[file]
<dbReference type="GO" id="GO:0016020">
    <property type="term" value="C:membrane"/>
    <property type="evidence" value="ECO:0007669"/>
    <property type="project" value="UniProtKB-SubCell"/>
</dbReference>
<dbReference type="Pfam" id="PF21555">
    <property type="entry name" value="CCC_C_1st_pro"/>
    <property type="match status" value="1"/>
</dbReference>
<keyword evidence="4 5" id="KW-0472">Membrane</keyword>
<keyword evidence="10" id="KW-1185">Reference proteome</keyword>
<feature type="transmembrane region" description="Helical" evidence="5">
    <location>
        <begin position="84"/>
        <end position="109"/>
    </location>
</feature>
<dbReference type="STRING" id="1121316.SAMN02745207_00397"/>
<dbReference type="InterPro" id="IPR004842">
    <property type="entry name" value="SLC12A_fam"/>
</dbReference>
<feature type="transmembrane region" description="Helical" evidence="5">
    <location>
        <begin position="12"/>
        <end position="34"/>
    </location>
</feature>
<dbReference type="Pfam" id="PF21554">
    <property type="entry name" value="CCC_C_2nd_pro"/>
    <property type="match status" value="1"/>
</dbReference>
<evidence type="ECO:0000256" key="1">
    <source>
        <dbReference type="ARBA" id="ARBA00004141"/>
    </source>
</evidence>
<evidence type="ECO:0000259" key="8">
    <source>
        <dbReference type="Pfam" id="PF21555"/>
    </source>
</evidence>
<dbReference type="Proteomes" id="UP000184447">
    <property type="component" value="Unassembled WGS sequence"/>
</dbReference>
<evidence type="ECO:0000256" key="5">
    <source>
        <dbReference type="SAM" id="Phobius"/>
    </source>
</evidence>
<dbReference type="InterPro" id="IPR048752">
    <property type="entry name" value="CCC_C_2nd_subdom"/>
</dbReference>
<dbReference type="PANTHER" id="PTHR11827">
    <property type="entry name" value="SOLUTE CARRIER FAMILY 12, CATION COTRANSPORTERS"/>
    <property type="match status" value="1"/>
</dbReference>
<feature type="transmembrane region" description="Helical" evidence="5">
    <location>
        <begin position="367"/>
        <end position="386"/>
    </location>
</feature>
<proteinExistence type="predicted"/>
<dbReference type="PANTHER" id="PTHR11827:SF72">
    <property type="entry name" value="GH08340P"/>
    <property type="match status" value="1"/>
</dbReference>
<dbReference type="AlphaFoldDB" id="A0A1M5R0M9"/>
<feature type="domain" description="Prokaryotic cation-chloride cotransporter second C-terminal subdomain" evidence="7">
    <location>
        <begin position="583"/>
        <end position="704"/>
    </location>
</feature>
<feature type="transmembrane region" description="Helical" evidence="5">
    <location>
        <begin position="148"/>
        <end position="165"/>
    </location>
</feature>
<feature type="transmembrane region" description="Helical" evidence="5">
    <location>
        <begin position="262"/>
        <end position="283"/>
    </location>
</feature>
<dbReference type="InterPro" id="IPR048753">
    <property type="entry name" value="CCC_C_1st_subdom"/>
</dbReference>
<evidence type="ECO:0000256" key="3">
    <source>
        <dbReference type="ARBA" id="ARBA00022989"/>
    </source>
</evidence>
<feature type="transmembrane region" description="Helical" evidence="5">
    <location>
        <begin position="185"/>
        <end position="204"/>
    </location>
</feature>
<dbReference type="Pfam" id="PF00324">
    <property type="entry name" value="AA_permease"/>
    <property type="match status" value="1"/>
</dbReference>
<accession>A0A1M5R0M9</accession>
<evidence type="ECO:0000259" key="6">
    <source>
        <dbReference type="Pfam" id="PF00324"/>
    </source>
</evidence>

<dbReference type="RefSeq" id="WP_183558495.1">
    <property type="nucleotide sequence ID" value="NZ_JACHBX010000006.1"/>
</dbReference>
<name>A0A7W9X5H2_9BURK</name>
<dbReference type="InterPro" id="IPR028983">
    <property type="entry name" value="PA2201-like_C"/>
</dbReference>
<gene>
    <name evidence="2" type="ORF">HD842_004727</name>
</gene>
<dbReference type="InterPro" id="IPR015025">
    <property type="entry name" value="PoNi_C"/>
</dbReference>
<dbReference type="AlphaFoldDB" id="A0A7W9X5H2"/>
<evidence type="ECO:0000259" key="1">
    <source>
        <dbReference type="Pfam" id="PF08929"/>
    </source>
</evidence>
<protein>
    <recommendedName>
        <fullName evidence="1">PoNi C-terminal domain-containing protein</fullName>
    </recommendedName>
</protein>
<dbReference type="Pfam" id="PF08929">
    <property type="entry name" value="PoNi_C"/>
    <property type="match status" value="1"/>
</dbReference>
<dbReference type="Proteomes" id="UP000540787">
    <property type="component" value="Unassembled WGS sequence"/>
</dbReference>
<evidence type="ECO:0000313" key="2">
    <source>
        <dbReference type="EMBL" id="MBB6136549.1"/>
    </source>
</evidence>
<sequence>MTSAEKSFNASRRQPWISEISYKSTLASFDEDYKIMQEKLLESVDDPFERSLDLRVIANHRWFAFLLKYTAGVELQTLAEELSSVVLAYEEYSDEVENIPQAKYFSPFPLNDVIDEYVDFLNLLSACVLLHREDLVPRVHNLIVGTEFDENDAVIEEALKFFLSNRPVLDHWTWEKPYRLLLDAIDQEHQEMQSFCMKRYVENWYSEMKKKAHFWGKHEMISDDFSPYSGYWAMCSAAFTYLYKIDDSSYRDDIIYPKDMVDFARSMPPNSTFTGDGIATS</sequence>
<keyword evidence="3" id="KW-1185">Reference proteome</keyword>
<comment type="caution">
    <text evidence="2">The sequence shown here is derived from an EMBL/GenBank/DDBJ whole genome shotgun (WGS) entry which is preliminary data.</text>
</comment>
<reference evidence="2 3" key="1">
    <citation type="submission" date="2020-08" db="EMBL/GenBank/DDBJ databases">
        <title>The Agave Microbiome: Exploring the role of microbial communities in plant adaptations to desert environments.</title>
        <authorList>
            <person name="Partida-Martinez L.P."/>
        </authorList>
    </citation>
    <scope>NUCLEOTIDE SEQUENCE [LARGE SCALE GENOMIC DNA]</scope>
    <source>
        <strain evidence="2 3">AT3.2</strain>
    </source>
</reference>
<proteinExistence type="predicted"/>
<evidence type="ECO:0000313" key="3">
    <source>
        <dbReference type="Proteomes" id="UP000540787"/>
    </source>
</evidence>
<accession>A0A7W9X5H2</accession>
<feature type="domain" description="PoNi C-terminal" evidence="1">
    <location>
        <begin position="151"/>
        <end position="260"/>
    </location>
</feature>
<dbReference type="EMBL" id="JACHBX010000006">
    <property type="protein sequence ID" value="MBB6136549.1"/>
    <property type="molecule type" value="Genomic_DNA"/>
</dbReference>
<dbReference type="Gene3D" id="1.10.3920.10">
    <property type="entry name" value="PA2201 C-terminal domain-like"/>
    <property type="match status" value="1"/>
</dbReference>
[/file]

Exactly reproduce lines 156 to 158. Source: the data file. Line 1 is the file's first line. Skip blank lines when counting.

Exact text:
            <person name="Partida-Martinez L.P."/>
        </authorList>
    </citation>